What do we mean by ‘freedom’? Should Free/Libre/Open Source Software (FLOSS) necessarily be powered by radical politics of ownership and collaboration? Or is the latching of “Free Software” ideological baggage limiting the full transformative power of “Open Source”. How are these questions informed by licenses? Are some licenses more open than others? More ethical than others? This emotional debate has been in the heart of FLOSS from its early days and has created camps and animosities within the community.
Upgrade! NY continues its program series on open source as it relates to activism and creative practice. Join us for a discussion and debate on what constitutes freedom within the Open Source and Free Culture movements. We will examine the strong ideological differences through a provocative panel discussion with Gabriella Coleman and Zachary Lieberman.
While the Internet's design is widely understood to be open and distributed, control over how users interact online has given us largely centralized and closed systems. The web is undergoing a transformation whose promise is user empowerment—but who controls the terms of this new read/write web? The web has followed the physical movement of the city's social center from the (public) town square to the (private) mall. ShiftSpace attempts to subvert this trend by providing a new public space on the web.
Summer School @ NightA series of free evening lectures open to the public led by hosts from Eyebeam’s Summer School program and friends of Eyebeam. Thurs., July 16, 2009Public Practice: Activists and Vanguards A rousing debate (with declaimed manifestos) from artists Hans Bernhard (Ubermorgen.com), Patrick Lichty, Steve Lambert, Stephen Duncombe, plus other participants from the College of Tactical Culture. Moderated by Eyebeam curatorial partner Sarah Cook (CRUMB).
Summer School @ NightA series of free evening lectures open to the public led by hosts from Eyebeam's Summer School program and friends of Eyebeam. Thurs., July 9, 2009Copyright and the Creator: Who Cares What's Fair? A discussion on fair use and appropriation within activist and creative practice moderated by Creative Commons product manager and Eyebeam research associate Fred Benenson; with Eyebeam resident Jon Cohrs, artist/activist Larry Bogad, audio-visual remix artist Jonny Wilson (Eclectic Method), and Postmasters gallery director Magdalena Sawon.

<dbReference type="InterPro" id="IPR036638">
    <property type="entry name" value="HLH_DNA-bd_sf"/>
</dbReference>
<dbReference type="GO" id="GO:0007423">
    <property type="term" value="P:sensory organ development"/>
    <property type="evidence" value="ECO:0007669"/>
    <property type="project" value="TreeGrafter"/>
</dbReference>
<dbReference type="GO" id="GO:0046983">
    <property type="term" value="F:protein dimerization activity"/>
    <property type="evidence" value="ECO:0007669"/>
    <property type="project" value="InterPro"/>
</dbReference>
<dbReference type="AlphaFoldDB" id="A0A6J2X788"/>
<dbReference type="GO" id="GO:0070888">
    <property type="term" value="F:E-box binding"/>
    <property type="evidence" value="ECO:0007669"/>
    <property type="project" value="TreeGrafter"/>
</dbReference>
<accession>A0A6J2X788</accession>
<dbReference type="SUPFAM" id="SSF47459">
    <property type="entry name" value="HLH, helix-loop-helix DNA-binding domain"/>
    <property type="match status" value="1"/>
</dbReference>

Summer School @ NightA series of free evening lectures open to the public led by hosts from Eyebeam’s Summer School program and friends of Eyebeam. Thurs., July 2, 2009A mind shredding evening with the College of Tactical Culture, hosted by Eyebeam senior fellow Steve Lambert and Eyebeam research associate Stephen Duncombe. Lambert and Duncombe discussed tools and techniques in creative activism and the work happening at their new College.
Patrick Lichty's "Homily to Kennedy", given at Summer School @ Night at Eyebeam NYC, July 16, 2009, is online at the Furtherfield Blog - shared space for personal reflection on media art practice. http://blog.furtherfield.org/?q=node/286
A Guide to Democracy in America gathers more than 100 artists, cultural critics, and activists to reflect on the historical roots and current manifestations of democracy in the United States. This essential document includes: writing and artwork by Liam Gillick, Sharon Hayes, Jenny Holzer, Emily Jacir, Matt Keegan, Jon Kessler, Rodney McMillian & Olga Koumoundouros, Paul Ramírez Jonas, Steve Powers, Mark Tribe, and many others; comprehensive essays by Yates McKee, Doug Ashford of Group Material, and Nato Thompson; and interviews with Critical Art Ensemble’s Steve Kurtz, Rene Gabri & Ayreen Anastas, and Trevor Paglen; as well as a series town hall–style conversations with artists and activists from five cities across the country.
Trevor Paglen presented his projects and collaborations, which included his current Eyebeam commission. Joined by the Eyebeam Production Fellows, Jeff Crouse, Evan Harper, Geraldine Juárez and Chris Sugrue, his collaborators on his commissioned piece with Eyebeam, Paglen detailed the project and progress to date.
What is the Eco-Vis Challenge? Not only is there an environmental crisis, but an environmental data crisis. Viewing statistics on environmental change is usually overwhelming, unintelligible, hidden and dense. Eyebeam invited artists to collaborate with technologists to redefine what the future of tracking and visualizing the environment could be.